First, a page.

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It’s a good thing Ebola is in the United States

It sounds counterintuitive, but it’s a good thing that Ebola has arrived in the United States.

Instead of trying to contain the deadly virus in West Africa, the first person to be infected arrived in Dallas and subsequently died at Texas Presbyterian Hospital. Since that time, there has been much hand-wringing, finger-pointing and consternation about the hows, whys and who-is-to-blame for the arrival of the Ebola virus in America.

It’s a waste of time to blame the government or the Center for Disease Control and Prevention in Atlanta. The United States has 50 states, over 3,000 counties and more than 5,000 registered hospitals. To think the federal government or the CDC could have every nurse, doctor, technician and staff member up-to-date with the latest protocols and guidelines is just laughable.

But now that Ebola is here, the point has to be made: The ONLY way for a vaccine to be created for a virus many people hadn’t heard of or weren’t aware of — including its special-effects-like symptoms and grisly death — was for the disease to come to our doorstep.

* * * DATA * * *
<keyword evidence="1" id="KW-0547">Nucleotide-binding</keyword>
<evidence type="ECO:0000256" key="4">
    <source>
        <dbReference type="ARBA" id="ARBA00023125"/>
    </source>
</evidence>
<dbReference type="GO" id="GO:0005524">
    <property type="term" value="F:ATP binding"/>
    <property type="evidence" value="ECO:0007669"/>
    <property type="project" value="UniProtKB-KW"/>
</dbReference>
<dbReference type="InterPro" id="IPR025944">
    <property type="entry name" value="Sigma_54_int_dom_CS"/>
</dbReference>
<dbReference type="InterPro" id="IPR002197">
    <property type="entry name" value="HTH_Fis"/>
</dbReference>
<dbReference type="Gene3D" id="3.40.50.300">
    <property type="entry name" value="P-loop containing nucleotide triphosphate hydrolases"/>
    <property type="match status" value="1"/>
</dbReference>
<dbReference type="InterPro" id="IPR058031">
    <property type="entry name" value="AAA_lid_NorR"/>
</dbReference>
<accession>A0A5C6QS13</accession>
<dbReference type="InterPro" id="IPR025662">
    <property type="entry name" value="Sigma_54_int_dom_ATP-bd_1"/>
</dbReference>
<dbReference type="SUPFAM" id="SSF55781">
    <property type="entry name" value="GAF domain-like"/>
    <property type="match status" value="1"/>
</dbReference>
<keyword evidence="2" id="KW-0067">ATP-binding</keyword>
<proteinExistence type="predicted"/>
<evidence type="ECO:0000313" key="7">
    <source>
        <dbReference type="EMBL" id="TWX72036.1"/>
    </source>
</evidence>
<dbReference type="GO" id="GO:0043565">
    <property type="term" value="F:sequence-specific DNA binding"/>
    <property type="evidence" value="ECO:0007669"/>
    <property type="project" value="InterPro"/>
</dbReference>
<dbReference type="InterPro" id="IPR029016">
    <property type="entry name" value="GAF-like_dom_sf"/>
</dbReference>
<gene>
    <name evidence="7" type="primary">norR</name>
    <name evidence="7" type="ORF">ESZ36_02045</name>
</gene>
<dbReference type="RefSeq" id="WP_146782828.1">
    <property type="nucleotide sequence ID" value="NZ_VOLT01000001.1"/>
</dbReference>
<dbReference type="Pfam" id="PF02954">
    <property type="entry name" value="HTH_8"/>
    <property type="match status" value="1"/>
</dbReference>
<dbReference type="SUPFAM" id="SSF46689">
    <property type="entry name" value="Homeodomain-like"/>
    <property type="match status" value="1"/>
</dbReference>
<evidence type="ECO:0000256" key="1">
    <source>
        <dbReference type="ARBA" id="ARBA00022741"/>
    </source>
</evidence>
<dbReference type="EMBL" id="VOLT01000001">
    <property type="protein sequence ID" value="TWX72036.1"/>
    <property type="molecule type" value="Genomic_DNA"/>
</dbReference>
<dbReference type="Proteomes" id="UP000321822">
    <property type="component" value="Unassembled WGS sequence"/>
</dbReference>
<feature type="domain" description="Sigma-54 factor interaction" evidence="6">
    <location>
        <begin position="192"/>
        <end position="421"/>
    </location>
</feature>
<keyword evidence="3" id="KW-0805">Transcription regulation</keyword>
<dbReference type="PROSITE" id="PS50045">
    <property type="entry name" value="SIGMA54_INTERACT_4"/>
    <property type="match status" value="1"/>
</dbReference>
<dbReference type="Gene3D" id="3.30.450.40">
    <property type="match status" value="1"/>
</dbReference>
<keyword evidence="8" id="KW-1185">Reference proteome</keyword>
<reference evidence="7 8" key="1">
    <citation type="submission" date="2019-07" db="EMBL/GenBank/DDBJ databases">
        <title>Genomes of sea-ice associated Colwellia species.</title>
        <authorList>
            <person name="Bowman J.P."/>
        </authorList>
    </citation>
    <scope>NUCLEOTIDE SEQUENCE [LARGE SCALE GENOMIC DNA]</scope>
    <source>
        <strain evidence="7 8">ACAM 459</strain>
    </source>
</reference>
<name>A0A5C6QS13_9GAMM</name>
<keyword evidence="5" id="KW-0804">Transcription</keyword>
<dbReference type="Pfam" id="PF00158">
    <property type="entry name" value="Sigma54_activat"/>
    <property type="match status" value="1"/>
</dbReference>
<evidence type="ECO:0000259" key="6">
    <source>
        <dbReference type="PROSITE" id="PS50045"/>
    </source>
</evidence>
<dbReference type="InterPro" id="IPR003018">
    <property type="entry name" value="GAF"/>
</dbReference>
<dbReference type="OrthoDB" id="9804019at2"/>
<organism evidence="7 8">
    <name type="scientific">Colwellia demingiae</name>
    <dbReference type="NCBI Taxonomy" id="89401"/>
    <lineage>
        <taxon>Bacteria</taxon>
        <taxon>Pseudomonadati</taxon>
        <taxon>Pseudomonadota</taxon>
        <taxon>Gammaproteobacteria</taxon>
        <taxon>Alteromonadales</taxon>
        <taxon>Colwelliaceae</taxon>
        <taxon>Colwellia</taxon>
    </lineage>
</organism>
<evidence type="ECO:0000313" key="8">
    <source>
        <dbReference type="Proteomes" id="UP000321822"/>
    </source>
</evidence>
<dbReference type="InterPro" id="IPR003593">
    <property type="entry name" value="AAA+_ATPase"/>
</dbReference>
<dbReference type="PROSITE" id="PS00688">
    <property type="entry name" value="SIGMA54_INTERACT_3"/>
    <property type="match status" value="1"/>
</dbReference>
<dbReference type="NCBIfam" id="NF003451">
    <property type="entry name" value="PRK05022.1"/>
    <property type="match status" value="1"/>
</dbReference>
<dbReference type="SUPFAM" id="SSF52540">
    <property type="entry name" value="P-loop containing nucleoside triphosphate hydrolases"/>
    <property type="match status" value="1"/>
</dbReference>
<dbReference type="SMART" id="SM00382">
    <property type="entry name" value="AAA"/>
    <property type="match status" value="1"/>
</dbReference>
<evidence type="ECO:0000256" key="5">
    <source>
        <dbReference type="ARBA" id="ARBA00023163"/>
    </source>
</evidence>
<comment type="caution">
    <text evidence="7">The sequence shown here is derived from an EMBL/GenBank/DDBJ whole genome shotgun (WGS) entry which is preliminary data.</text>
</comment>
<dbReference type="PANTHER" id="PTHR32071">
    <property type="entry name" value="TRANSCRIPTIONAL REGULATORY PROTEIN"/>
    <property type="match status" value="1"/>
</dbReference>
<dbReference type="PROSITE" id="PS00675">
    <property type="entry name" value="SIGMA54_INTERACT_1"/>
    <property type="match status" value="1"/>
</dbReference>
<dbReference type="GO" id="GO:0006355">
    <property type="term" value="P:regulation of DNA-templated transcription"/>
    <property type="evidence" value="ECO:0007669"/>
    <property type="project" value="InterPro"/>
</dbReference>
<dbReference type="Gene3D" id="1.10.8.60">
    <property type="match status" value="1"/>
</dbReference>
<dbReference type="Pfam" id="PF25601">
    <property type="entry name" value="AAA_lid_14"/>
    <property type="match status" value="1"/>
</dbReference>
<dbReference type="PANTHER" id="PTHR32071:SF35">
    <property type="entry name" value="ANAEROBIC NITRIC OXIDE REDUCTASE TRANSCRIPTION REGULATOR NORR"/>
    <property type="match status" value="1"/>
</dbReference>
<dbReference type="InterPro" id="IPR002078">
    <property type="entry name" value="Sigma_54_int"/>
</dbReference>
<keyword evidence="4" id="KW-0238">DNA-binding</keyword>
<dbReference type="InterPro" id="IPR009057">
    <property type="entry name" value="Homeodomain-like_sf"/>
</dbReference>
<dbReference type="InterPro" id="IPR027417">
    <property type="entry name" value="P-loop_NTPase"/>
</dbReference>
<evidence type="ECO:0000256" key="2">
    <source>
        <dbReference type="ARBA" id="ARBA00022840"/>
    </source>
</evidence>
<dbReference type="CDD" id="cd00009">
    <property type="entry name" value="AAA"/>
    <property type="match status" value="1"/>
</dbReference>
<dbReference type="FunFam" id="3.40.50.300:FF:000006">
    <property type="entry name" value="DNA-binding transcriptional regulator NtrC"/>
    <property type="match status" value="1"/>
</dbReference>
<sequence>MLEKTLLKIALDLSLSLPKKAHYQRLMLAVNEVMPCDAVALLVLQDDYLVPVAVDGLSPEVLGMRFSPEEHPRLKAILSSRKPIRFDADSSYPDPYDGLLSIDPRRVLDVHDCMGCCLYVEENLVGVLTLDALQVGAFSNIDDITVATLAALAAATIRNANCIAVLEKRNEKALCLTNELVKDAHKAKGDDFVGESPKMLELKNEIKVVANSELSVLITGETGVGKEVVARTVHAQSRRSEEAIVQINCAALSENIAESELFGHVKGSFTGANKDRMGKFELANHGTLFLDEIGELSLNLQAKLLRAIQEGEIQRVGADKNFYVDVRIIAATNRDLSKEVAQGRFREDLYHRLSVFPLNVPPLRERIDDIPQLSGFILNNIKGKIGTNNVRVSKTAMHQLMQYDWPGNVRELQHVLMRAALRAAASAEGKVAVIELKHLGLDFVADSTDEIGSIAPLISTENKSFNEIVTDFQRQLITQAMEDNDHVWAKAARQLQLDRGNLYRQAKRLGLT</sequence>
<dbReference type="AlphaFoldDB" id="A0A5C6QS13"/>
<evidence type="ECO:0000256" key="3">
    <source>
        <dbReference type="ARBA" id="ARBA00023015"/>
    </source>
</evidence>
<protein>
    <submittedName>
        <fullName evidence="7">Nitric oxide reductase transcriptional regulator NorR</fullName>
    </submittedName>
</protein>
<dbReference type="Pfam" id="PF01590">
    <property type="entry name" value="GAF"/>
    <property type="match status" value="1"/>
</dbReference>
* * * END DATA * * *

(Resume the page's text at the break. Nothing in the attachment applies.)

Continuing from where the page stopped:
Why? Because drug companies weren’t going to invest millions of dollars in a vaccine that wasn’t needed in America. The dirty secret of drug manufacturers is that they are publicly-owned companies that rely on investors, who want to see profits that come from people who want and purchase drugs HERE in America.

Since two nurses from a Dallas hospital are now infected, drug companies are scrambling to be the first to find a vaccine and profit from a new, lucrative market.

Should everyone panic now that Ebola is here? Absolutely not. But sometimes a little bit of panic goes a long way.